“And this is why Sadie is praying for you, Hazel.”

She heard the voice in her mind but it may as well of been out loud.  It was so clear and so certain it jarred her from her reminiscing.  She looked around but knew instinctively no one was there.  It had been a long time since she’d heard the Lord so clear, but she recognized his voice.   Or maybe it was more like she felt his voice.  Either way she stood frozen.   The Lord had told Sadie to pray, how could she argue with that?

Abe could hear the crickets singing in perfect harmony through the thin walls of the cabin.  The moon was shining through the window casting shadows over the bed.  Sadie was sound asleep tucked into the quilt her mother had given her.  He felt strangely awake.  He knew from past experience being awake like this was often the Lord calling him to pray.  He slipped out of bed and headed to the small living room and knelt by the chair.   Lord, I know you’re stirring my spirit for a reason, what am I to pray about?  Immediately Ms. Moses came to mind.  Abe began to pray a second time for the elderly soul in the woods.  His heart was tendered to her brokenness and he knew the Lord was keenly aware of her unimaginable loss.  “How gracious you are to put us on the hearts of others,” he spoke softly into the darkness.   He wasn’t sure how long he stayed kneeling there, but when he finally did rise his knees cracked and ached.   He walked in the moon dripped shadows back to the bedroom and slipped under the covers and stared at the face of his beautiful bride.

The only thing more beautiful than her appearance was her heart was the last thought he had before he drifted into restful slumber.

Ms. Moses was up way into the night.  She just couldn’t sleep.   The fire danced as her crochet needles moved quickly in repetitive motion.  She hummed softly “When I Survey the Wondrous Cross” and tears spilled down her cheeks.   Every hymn brought back a memory.  It seemed everything in her life brought back a memory.  How many conversations had she and Henry been lost in in front of this very fire?  Now his rocking chair sat next to hers empty, a constant reminder he was never coming back.

Her heart ached at the thought of it.

She plucked the hankie from her pocket as another droplet fell on the ball of yarn in her lap. Her customers would never know these carefully crafted pieces were baptized in her tears.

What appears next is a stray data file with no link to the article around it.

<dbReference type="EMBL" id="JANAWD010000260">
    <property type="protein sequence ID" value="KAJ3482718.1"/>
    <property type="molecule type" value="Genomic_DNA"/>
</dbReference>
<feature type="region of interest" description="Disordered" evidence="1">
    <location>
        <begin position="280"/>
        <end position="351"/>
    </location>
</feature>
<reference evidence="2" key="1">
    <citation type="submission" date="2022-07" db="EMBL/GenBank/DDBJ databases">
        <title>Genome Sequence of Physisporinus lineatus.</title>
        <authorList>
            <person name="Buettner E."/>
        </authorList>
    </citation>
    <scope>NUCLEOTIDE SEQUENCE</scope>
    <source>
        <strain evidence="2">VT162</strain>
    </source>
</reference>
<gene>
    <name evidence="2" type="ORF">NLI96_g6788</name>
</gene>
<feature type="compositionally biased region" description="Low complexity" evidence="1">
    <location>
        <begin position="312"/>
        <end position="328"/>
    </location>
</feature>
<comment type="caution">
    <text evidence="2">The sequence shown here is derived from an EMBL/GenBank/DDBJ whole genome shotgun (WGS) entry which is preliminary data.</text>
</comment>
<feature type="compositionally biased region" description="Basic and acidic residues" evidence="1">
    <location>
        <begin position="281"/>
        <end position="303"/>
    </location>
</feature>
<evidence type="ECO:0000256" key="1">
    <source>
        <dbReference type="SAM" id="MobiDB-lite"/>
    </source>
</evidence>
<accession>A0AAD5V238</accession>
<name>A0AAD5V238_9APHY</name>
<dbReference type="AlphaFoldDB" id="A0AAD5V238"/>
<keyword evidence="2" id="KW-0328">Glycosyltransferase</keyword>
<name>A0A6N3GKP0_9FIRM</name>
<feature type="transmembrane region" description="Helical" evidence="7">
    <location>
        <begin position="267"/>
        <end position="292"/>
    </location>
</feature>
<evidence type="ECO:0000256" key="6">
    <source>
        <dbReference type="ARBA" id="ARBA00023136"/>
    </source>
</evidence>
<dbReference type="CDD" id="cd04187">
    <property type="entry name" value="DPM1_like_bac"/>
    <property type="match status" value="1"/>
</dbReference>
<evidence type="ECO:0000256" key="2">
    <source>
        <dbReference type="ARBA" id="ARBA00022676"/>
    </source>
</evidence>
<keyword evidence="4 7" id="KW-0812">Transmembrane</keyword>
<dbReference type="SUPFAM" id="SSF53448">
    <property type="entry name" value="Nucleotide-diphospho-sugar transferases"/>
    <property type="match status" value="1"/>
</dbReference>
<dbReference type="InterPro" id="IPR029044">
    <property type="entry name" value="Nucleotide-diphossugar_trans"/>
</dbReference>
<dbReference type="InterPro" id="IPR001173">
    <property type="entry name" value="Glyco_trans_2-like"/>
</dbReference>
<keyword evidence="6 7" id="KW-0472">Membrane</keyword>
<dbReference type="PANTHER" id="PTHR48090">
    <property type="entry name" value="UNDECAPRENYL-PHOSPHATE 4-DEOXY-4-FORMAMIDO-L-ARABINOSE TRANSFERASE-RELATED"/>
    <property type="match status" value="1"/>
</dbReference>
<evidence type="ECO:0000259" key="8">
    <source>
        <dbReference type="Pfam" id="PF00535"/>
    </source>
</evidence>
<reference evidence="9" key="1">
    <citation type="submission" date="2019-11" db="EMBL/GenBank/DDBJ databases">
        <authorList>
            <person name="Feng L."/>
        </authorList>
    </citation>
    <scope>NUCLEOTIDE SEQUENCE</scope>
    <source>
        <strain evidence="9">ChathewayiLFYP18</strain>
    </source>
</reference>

“How long, Lord?  Will you forget me forever? How long will you hide your face from me?”  Psalm 13:1

My Hope is Built: Summerville

Ms. Moses puttered around the house until the sun was up.   She didn’t sleep well these days and her shoulders slumped with the weight of it.  She stopped and leaned on the broom handle to wipe her face with the hankie hanging loosely from her pocket.  There was no task big or small that didn’t take her to a memory.  These were difficult days.  “Back to work,” she muttered to no one and began to hum, the broom swaying in rhythm.  Old hymns were her favorite.  She and her beloved sat by many an evening fire singing together.  Neither could carry a tune in a bucket but Henry always reminded her that the Lord was more concerned with her heart than her ability.  “Make a joyful noise,” he’d say and flash her the biggest smile.  Her heart tendered at the thought of it.  He’d been gone for months but the pain still felt fresh.  She walked over to the mantle above the fireplace and stared at the picture, it was their wedding day.  Such a fancy thing to have a picture, she thought.  She wouldn’t give it up for all the gold in the world, but she’d give up all the gold in the world to relive that moment in time.

The rooster crowed interrupting her thoughts.   

“I’m coming.”  She walked to the door and slipped on her old work boots.  They’d seen better days, the hole in the toe bearing witness.   The chickens were putting up such a fuss this morning, maybe they were a little stir crazy too.  Spring had come slow this year.  “Gonna start tilling up the ground for the garden soon, little ones.”  She talked as though they listened.  “I’m gonna plant okra, squash, peas, corn and maybe some watermelon.   Prayin’ for a good harvest so we’ll have plenty to get us through the winter.”  She spoke as she threw seed down for breakfast.   “Got any eggs for me this mornin’, girls? Lookin’ forward havin’ one with grits.”   The thought of breakfast brought back more memories.  She and Henry finishing chores and meeting in the house to talk of plans for the day.  She’d pull out the black iron skillet her Momma passed down and fry bacon and eggs together.   Nothing like a fried egg in bacon grease; her mouth watered thinking about it.  Her eyes watered thinking about him.